“The way the police handled the events cannot be merely brushed over. It implies that we accept the police going back to their previous savagery and horror practices,” Sidhom said.
Moktar Younan, a Copt from Deir Gabal al-Teir, told MCN On October 5, “The residents of the village are waiting for a decision from the government on compensating them for the damage occurred to them due to the attack committed after the disappearance of Saroufim.”
The Egyptian police had previously used this form of collective punishment with impunity against entire communities as common practice.
“If some demonstrators attacked police personnel and hurled stones at them, then it is a transgression that needs to be addressed in accordance to the law. But in no way does it justify the use of collective punishment on the village, use of excessive violence, and engaging in degrading practices,” said Ishak Ibrahim, an officer for the Egyptian Initiative for Personal Rights (EIPR).
On October 2, EIPR urged the public prosecutor to launch an investigation into allegations against the police, and into allegations made by Saroufim against the Interior Ministry.
“The unfortunate events that took place in Deir Gabal al-Teir revealed the roots of the main problem, which is the absence of a clear policy and specific laws to guarantee the freedom of faith, regardless of what it is, and the freedom of citizens to change their religion whenever they want,” said EIPR in its press release.
“It is the state’s responsibility to resolve sectarian disputes following the principle of the rule of law, without engaging in collective punishment, customary law, or other methods that do not indicate respect for the citizenship rights of religious minorities,” EIPR said.
In terms of the long-standing issue of kidnapped Christian women, Ebram Louis believes that demonstrations are the only method to force police to take any action to return these women. Louis, the founder of the Association for the Victims of Abductions and Enforced Disappearances told MCN on October 17 that the position of Egyptian police is biased against Christians whose daughters have been kidnapped by Muslims.
“Police are notorious for not acting,” he said, even if the girl has been missing for 24 hours and the family has been threatened for ransom, “because they are afraid of the militant groups.”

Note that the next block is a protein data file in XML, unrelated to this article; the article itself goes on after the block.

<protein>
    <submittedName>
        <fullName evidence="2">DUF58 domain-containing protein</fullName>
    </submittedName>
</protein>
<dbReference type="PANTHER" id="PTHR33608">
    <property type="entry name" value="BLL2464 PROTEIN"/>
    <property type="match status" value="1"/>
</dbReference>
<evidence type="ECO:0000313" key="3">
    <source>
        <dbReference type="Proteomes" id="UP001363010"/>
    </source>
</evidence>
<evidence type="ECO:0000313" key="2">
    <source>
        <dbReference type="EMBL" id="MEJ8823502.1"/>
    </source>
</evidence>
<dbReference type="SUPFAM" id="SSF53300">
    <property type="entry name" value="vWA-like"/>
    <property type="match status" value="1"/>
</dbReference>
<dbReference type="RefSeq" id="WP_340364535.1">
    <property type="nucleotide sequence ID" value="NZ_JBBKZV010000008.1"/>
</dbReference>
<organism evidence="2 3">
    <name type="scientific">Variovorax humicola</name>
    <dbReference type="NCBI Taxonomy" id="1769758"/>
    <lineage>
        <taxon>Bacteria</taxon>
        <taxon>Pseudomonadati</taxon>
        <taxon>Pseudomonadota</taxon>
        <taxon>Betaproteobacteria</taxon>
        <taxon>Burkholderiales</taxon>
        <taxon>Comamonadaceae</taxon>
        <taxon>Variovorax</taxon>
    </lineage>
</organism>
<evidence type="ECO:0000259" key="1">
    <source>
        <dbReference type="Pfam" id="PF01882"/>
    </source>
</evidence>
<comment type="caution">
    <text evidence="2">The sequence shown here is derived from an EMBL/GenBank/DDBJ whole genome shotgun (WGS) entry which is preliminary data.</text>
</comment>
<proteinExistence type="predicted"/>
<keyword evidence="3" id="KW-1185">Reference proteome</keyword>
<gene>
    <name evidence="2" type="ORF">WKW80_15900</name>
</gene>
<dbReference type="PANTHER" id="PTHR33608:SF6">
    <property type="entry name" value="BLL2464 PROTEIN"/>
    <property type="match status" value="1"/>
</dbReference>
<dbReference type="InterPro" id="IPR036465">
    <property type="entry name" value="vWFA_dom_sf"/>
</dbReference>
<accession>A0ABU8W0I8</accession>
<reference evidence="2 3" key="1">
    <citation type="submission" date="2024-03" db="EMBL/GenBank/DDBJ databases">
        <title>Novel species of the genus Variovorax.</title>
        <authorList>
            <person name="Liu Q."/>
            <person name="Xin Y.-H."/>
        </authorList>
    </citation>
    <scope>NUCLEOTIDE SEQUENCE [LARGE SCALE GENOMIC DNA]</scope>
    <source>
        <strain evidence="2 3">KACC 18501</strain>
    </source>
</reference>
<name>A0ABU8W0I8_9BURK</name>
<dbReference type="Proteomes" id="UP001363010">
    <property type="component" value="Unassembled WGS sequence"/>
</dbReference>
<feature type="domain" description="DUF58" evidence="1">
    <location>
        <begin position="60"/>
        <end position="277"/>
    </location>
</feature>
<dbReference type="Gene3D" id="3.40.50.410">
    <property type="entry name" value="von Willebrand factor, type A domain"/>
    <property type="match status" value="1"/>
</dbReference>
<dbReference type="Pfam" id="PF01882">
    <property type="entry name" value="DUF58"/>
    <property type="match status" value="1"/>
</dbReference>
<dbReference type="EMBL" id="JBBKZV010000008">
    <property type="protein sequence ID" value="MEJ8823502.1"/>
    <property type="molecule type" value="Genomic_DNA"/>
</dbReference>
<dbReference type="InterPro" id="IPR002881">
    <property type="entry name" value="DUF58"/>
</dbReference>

“They did not even follow up [with] phone calls, identify the callers or arrest perpetrators. The police have not helped the families of the kidnapped girls at all. Moreover, some police officers told the families not to search for their kidnapped daughters, as they converted to the right religion,” Louis said.
Without any protection, it is especially easy for kidnappers to target members of rich Egyptian families and extort them for ransom. “Copts are still suffering from the incidents of kidnapping for ransom,” EIPR’s Ibrahim emphasized to MCN in an October 18 report.
Father, we bring before You these Christians in Egypt and ask that You would cover them with Your protection and bring about justice. We pray that their daughters would be protected against kidnapping and forced conversion to Islam. We pray for church leaders; that You would grant wisdom in how to stand up effectively on behalf of their daughters in God-honoring ways, trusting in Your power to save. We pray for Iman Morqos Saroufim; that You would continue to protect her and work through the legal issues regarding the forced conversion. May this situation, and others like it, bring to light the injustices and result in Your glory being extended across the nation. In the name of Jesus, our shield and sure defense, Amen.